(6) IF YOU WANT A TARGET OR SOMEONE TO BLAME: this can be done to some extent but not as much. This is b/c he doesn't try to make anyone necessarily good or evil.
(7) ARCHETYPES: some readers like archetypal characters because it's comfortable; we like the good young hero (sort of like Pug in Feist's THE RIFTWAR SAGA); it's familiar and we sometimes like to pretend we're this upcoming, great hero. You wont' get much of this in GRRM with the exception of one or two characters.
(8) LENGTH: you don't want to get into a long fantasy epic series. In that case, look for shorters works as this is biiig.
(9) PATRIARCHY: men are most of the main characters with lots of power (one female exception). ....
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Showing 1-10 of 290 posts in this discussion
Initial post: Oct 24, 2006 12:08:34 PM PDT
This is the best summerization of GRRM's "A Song Of Ice and Fire" series that I've ever read. Excellent review and very, very accurate.

In reply to an earlier post on Nov 7, 2006 4:35:38 AM PST

In reply to an earlier post on Nov 13, 2006 6:18:27 AM PST
[Customers don't think this post adds to the discussion. Show post anyway. Show all unhelpful posts.]

Posted on Nov 13, 2006 10:31:25 AM PST
[Deleted by the author on Nov 15, 2006 7:36:11 AM PST]

In reply to an earlier post on Nov 14, 2006 7:07:43 PM PST
Hey, delete your review Read aloud Dad. That's totally wrong to give that away.

Posted on Dec 15, 2006 6:30:02 PM PST
While I agree on nearly all your points, I'm going to have to strongly disagree with you on Pro #14.

I'd like to see a woman agree with you on that, because I found the weakest point in the entire novel to be GRRM's portrayal of women in the novel. Put up a list of stereotypical roles for a woman character (mother, slut, tomboy, princess, temptress, etc. etc.) and there is a character in the novel that fits that trait, and just that trait alone.

There are two exceptions, but even they fall into the "empowered woman" category, but they are more realistically portrayed than let's say Lysa or Cersei.

Posted on Jan 17, 2007 4:59:34 PM PST
Samantha says:
I didn't mind his portrayal of women, really. I think that to portray too many women with a lot of clout and charisma, while empowering, would be unfaithful to the medieval world he has constructed. Not a fair world, certainly, but realistic to the setting. Some scifi and fantasy authors REALLY make women into flat characters: subservient, helpless damsels; bitchwitches; glorified she-goddesses of perfection...patronizing, ugh.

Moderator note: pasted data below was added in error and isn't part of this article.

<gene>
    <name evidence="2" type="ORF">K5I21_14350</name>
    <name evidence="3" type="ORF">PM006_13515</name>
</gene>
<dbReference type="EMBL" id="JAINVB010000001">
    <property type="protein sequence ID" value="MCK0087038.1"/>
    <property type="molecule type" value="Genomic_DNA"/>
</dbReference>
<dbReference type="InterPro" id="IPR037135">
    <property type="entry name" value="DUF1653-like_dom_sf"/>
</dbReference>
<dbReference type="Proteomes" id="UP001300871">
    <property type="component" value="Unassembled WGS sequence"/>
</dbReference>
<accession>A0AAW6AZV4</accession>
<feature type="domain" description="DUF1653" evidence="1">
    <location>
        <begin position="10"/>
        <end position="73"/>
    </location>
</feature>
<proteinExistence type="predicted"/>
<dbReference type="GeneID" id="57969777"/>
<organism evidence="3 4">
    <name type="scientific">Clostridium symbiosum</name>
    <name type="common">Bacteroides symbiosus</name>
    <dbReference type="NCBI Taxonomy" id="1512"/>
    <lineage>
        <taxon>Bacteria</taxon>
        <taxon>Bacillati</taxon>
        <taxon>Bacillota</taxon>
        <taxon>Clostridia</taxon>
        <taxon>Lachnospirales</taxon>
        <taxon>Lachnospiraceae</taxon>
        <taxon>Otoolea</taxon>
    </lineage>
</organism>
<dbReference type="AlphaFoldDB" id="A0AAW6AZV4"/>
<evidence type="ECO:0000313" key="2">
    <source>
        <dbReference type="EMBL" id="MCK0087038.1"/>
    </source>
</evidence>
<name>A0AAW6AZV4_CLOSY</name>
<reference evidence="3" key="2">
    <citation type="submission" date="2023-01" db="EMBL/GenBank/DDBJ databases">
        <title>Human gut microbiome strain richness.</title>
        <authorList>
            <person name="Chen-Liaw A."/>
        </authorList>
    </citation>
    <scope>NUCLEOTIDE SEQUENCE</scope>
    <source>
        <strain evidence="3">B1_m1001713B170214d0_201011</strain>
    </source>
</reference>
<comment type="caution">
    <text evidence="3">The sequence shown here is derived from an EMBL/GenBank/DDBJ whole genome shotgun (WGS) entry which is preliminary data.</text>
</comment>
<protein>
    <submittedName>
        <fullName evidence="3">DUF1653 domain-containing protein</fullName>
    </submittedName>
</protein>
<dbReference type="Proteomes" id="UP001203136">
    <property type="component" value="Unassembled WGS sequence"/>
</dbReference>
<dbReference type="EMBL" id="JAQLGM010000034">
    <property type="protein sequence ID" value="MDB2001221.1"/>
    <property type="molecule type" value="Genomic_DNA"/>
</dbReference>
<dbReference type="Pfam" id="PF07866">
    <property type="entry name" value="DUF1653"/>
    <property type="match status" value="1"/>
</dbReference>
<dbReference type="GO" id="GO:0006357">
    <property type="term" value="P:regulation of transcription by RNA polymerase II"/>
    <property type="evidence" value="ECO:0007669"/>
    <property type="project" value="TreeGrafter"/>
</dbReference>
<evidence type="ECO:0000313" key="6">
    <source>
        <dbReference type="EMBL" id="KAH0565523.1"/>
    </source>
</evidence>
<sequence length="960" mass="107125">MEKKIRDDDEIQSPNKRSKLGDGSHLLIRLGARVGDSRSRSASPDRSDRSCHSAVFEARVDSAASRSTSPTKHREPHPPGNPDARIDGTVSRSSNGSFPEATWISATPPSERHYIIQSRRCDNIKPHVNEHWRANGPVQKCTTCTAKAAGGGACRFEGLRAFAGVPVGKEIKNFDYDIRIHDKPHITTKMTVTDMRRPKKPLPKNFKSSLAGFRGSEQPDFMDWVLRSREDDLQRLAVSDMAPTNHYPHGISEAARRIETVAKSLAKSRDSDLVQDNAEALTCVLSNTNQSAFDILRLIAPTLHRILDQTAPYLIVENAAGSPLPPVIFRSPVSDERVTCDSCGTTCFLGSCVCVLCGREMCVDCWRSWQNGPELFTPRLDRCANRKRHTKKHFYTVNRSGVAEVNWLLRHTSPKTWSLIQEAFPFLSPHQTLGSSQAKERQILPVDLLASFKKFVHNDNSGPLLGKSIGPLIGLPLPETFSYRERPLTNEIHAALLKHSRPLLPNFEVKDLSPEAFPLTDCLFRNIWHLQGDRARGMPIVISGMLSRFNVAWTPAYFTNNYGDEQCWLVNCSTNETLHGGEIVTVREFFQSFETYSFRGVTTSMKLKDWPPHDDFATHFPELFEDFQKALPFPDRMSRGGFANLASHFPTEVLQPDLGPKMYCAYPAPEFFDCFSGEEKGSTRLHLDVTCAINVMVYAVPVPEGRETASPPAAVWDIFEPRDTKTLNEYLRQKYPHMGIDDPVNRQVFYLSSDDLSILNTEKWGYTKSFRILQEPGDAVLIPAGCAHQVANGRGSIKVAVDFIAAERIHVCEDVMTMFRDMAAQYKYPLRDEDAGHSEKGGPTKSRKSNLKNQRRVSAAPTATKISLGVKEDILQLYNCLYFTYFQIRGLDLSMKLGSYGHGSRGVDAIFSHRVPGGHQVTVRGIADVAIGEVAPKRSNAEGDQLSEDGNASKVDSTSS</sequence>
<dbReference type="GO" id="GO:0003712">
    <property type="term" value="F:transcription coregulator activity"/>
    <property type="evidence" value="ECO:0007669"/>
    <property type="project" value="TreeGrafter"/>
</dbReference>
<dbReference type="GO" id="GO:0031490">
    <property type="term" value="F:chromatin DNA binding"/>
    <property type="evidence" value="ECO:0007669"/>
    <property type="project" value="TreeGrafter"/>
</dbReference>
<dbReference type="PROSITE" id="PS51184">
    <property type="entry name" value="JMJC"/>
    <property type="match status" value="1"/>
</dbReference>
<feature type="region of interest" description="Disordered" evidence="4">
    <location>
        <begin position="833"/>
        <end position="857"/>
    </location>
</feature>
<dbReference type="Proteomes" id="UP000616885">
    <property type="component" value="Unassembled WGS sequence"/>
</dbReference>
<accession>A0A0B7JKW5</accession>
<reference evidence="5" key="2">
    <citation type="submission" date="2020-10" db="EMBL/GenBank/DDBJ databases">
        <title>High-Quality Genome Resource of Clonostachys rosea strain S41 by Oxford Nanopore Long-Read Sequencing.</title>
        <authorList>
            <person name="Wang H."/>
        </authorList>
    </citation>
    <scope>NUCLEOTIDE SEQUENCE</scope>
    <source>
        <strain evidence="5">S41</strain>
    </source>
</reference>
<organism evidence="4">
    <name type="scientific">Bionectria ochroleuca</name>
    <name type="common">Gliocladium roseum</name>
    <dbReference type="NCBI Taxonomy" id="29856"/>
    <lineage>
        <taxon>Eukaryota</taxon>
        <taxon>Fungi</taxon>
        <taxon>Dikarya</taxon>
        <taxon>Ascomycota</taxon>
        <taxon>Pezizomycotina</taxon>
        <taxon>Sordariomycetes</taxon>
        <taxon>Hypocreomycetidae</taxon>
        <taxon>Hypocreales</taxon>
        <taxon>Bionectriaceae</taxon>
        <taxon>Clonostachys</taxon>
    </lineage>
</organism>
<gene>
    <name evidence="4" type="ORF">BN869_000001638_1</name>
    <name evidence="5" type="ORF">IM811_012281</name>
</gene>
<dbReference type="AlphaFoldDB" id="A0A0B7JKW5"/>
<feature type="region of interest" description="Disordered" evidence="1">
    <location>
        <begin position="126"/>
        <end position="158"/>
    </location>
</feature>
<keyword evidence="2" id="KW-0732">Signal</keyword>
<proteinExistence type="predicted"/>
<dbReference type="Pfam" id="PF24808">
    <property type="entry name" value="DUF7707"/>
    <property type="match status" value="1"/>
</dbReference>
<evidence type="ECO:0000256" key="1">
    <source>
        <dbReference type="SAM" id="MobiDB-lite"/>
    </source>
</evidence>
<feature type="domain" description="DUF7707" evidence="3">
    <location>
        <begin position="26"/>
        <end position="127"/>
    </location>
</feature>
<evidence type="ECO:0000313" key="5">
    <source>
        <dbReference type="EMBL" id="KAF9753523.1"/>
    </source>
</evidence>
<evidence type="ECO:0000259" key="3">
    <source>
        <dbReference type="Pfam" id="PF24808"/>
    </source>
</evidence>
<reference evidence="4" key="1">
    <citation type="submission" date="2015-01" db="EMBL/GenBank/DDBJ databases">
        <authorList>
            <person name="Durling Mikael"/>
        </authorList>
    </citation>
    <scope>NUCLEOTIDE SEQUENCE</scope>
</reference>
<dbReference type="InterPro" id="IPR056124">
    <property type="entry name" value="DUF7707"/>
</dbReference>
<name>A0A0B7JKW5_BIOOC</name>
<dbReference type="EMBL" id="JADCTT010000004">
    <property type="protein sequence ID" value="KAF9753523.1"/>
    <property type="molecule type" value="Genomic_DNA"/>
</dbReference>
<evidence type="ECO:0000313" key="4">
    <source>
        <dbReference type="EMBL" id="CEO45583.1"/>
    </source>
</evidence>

I appreciate GRRM's fearlessness. He's not afraid to kill the good guys, to let chance ruin well-made plans, or to let women be politically incorrect; he respects them enough to let them be bad. I think, especially with the last few books, he has really given every character a chance to become sympathetic and multi-faceted. Even characters like Lysa and Cersei have at least gained understandable, if twisted, motives. [Not Gregor though, screw THAT guy! >:)] I also think the last few books have challenged #9 on the Con list.

As for the 'good' females, like Arya, Brienne, and Catelyn, I can see how they might come off stereotyped at first, but they really prove to be much more than stereotype tomboys and mothers. If they seem constrained, it's because they ARE. The universe in A Game of Thrones allows few outlets for feminine freedom and expression, and thus the women of that world must seek power and influence through the limited methods available to them (often by manipulation of their roles as mothers, relatives, objects of desire, etc.) It seems the same can be said of men born with some restriction on their freedom (Tyrion due to his appearance, Bron due to his class/poverty, Jon due to his birth): they too are forced into 'stereotypical' roles and must take what opportunities they can by whatever means available.

In summary, I don't think GRRM is skimping on the female characters, just playing by the rules set up in the ASoIaF world.

In reply to an earlier post on Jan 21, 2007 7:53:32 PM PST
That part came from three or four women who told me they felt the female characters were strong compared to the usual fantasy female characters.

Posted on Jan 25, 2007 6:04:26 PM PST
Miss V. says:
Very good review, straightforward and helpful. I'm eager for my copy to arrive.

In reply to an earlier post on Mar 31, 2007 11:18:35 AM PDT
Last edited by the author on Mar 31, 2007 11:20:07 AM PDT
A. Simon says:
Hey, Read aloud Dad, why would you give so much of the story away. I'm only 100 pages in. Thanks for crapping all over my reading experience. Douche Bag.